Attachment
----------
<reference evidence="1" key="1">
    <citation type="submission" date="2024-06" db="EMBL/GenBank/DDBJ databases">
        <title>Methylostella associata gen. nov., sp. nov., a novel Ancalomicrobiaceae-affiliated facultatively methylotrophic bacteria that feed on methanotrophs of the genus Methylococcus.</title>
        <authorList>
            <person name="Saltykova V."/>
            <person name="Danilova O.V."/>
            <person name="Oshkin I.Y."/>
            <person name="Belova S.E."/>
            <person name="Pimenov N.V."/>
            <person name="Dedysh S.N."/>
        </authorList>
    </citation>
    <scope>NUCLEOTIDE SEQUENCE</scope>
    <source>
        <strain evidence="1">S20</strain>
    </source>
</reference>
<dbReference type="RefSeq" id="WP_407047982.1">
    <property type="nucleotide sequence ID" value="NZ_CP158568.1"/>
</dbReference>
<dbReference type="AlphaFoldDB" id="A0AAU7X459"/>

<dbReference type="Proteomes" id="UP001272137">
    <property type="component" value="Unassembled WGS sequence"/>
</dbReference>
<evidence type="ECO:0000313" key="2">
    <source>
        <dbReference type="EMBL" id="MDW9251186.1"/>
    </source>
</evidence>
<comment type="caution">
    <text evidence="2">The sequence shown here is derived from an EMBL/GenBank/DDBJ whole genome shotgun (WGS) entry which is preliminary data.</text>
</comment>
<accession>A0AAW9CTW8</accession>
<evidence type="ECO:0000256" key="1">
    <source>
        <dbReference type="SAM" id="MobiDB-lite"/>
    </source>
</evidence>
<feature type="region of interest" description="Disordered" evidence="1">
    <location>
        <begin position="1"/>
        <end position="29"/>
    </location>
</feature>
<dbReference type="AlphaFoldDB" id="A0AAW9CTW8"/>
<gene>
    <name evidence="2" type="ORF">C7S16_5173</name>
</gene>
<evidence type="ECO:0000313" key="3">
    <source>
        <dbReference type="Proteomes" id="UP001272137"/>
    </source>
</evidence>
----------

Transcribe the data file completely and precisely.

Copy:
<reference evidence="1" key="1">
    <citation type="submission" date="2024-06" db="EMBL/GenBank/DDBJ databases">
        <title>Methylostella associata gen. nov., sp. nov., a novel Ancalomicrobiaceae-affiliated facultatively methylotrophic bacteria that feed on methanotrophs of the genus Methylococcus.</title>
        <authorList>
            <person name="Saltykova V."/>
            <person name="Danilova O.V."/>
            <person name="Oshkin I.Y."/>
            <person name="Belova S.E."/>
            <person name="Pimenov N.V."/>
            <person name="Dedysh S.N."/>
        </authorList>
    </citation>
    <scope>NUCLEOTIDE SEQUENCE</scope>
    <source>
        <strain evidence="1">S20</strain>
    </source>
</reference>
<dbReference type="RefSeq" id="WP_407047982.1">
    <property type="nucleotide sequence ID" value="NZ_CP158568.1"/>
</dbReference>
<dbReference type="AlphaFoldDB" id="A0AAU7X459"/>

<dbReference type="Proteomes" id="UP001272137">
    <property type="component" value="Unassembled WGS sequence"/>
</dbReference>
<evidence type="ECO:0000313" key="2">
    <source>
        <dbReference type="EMBL" id="MDW9251186.1"/>
    </source>
</evidence>
<comment type="caution">
    <text evidence="2">The sequence shown here is derived from an EMBL/GenBank/DDBJ whole genome shotgun (WGS) entry which is preliminary data.</text>
</comment>
<accession>A0AAW9CTW8</accession>
<evidence type="ECO:0000256" key="1">
    <source>
        <dbReference type="SAM" id="MobiDB-lite"/>
    </source>
</evidence>
<feature type="region of interest" description="Disordered" evidence="1">
    <location>
        <begin position="1"/>
        <end position="29"/>
    </location>
</feature>
<dbReference type="AlphaFoldDB" id="A0AAW9CTW8"/>
<gene>
    <name evidence="2" type="ORF">C7S16_5173</name>
</gene>
<evidence type="ECO:0000313" key="3">
    <source>
        <dbReference type="Proteomes" id="UP001272137"/>
    </source>
</evidence>